Land & Resources Management

This section includes information about the Hiawatha's forest planning, current projects and forest resource management and programs.

In keeping with the mission Congress has outlined for the National Forests, the Hiawatha National Forest is managed to provide a wide array of uses and products. 

While visiting you may see management in progress. Some areas are maintained in an open condition, often by use of prescribed fire. In some areas you may see trees being planted, thinned, pruned, or harvested.  And in other areas, you will find Congressionally designated Wildernesses, where natural processes are allowed to unfold and solitude is the order of the day.

The Forest provides diverse habitats for the plant and animal species of Michigan's Upper Peninsula.  Forest management is designed to provide habitats for these species, including endangered species like the Kirtland's Warbler and others.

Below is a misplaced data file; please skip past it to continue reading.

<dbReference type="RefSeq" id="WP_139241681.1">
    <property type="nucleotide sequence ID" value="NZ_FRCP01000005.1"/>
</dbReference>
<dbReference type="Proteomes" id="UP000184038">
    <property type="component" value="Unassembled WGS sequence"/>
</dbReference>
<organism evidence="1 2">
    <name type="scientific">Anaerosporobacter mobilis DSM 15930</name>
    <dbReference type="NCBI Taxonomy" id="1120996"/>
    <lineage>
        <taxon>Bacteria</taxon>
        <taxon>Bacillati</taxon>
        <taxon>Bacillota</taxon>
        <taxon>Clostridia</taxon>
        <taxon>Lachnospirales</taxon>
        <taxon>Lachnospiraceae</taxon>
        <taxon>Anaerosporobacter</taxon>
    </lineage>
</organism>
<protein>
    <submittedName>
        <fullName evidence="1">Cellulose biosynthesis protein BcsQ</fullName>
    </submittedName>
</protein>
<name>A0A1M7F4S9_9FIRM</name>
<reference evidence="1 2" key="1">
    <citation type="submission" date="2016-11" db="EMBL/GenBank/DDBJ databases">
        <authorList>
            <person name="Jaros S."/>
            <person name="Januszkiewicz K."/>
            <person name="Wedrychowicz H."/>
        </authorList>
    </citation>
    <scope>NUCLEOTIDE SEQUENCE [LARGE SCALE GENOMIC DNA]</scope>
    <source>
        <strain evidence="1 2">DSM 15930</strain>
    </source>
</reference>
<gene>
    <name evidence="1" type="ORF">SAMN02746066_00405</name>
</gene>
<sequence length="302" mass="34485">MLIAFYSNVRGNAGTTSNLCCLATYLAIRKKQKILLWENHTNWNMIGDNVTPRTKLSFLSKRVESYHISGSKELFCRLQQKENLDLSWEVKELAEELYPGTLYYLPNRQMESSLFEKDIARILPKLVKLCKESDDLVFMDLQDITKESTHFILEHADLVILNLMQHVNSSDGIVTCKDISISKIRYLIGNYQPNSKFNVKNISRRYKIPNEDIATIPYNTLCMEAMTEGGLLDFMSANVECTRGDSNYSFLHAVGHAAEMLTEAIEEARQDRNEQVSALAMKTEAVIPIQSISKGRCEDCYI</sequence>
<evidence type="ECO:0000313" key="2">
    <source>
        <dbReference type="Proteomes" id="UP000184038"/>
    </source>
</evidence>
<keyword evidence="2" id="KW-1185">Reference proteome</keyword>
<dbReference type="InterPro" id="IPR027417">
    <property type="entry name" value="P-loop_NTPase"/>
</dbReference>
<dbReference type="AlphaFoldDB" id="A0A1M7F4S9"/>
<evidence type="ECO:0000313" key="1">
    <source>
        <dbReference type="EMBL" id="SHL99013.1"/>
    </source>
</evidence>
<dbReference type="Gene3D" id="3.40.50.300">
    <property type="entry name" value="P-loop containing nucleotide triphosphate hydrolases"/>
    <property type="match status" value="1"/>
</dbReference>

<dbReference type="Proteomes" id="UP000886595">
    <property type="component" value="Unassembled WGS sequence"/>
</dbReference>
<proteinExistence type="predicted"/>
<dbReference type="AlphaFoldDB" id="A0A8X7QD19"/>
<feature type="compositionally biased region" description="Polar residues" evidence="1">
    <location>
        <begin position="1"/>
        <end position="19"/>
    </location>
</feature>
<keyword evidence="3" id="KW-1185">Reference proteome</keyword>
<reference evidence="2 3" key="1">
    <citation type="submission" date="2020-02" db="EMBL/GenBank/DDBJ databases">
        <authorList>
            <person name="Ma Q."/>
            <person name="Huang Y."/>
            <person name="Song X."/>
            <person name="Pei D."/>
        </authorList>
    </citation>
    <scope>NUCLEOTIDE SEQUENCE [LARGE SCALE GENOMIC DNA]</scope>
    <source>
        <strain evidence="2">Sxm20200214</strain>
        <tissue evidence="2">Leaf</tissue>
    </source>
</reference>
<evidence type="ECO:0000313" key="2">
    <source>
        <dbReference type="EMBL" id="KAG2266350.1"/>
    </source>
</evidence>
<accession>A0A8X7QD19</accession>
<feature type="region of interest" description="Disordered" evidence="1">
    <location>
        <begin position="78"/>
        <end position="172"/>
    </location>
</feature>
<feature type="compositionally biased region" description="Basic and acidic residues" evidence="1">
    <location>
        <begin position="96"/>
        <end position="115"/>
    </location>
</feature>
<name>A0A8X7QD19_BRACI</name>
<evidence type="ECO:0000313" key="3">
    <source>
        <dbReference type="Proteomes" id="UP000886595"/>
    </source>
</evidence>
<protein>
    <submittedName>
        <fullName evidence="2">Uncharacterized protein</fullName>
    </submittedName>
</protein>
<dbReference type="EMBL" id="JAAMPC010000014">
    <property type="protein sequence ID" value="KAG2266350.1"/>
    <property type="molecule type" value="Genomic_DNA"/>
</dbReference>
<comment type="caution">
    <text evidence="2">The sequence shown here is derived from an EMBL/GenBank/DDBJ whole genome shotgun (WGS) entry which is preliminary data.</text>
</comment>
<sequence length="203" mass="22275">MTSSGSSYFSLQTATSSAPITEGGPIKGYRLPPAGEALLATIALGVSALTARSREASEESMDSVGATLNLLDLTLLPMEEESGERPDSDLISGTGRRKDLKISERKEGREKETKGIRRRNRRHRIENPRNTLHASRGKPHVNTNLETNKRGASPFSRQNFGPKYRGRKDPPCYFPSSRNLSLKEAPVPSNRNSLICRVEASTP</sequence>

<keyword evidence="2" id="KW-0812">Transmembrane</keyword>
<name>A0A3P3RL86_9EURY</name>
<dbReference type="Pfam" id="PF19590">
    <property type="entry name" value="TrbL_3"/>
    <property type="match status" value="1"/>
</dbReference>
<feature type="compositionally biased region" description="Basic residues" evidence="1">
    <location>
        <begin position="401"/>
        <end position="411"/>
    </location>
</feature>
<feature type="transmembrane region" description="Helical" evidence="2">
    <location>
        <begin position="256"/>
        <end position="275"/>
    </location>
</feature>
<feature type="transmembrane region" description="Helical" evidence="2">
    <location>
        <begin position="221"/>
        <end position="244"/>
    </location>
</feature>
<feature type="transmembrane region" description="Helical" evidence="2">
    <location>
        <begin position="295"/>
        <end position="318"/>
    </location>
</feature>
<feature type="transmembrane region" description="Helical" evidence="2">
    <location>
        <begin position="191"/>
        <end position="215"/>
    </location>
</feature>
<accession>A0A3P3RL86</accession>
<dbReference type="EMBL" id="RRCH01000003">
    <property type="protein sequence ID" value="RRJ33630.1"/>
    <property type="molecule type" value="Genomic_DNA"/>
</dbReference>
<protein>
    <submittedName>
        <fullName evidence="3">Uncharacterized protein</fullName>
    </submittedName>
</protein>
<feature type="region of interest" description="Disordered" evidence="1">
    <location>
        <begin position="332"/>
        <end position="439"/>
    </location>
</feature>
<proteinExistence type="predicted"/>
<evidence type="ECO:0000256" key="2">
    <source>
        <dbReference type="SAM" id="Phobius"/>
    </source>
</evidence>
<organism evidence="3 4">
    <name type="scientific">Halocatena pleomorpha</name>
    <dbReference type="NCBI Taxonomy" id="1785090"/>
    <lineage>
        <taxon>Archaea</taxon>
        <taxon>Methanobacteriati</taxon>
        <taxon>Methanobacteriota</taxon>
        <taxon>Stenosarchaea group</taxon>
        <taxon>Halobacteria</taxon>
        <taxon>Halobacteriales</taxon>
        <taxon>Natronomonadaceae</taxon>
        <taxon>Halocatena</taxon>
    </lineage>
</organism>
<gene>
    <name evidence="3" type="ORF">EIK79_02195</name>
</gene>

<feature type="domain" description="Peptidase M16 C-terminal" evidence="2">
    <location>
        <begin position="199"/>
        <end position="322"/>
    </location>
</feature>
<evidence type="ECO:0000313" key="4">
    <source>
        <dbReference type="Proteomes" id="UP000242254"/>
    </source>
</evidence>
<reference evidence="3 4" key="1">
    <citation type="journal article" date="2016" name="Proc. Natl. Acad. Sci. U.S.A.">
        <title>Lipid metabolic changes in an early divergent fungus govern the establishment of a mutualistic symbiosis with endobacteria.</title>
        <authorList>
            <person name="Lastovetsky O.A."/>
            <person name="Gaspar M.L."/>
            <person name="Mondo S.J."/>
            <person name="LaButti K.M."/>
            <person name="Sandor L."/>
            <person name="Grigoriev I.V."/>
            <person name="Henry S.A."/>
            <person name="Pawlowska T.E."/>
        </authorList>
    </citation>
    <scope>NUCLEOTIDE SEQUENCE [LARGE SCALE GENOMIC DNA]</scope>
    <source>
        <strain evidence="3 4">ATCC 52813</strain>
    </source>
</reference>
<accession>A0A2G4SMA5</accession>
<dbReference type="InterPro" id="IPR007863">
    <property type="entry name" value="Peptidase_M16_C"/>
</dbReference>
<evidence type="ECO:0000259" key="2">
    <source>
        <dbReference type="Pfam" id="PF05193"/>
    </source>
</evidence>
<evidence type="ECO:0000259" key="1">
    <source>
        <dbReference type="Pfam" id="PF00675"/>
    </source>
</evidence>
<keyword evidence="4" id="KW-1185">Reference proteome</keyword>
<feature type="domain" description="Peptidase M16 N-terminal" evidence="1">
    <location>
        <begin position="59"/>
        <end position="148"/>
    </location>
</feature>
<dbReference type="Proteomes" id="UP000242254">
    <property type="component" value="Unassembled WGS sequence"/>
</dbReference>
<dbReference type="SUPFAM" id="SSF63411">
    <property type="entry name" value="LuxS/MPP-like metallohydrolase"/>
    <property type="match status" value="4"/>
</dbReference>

Recreation Site Assessment

In 2008, Hiawatha National Forest completed its last required, periodic Recreation Site Assessment (then known as Recreation Facility Analysis or RFA). In 2018, we reviewed our recreation sites again, updating our 5-year plan to incorporate new developments in visitation, budget capacity, and maintenance needs.

Transportation Analysis Process Subpart A: The Road Study

Brown sign that says Road Study Ahead

In its "Subpart A" road study, the U.S. Forest Service studied the risks and benefits for visitors and the environment associated with the road system on the Hiawatha National Forest. Released in 2016, the study was part of the implementation of the 2005 Travel Management Rule, 36 CFR 212. The road study identified a road system that provides access for the public and forest management activities, minimizes environmental impacts, and can be maintained within budget constraints.  To learn more about TAP, click on the blue story title above this text.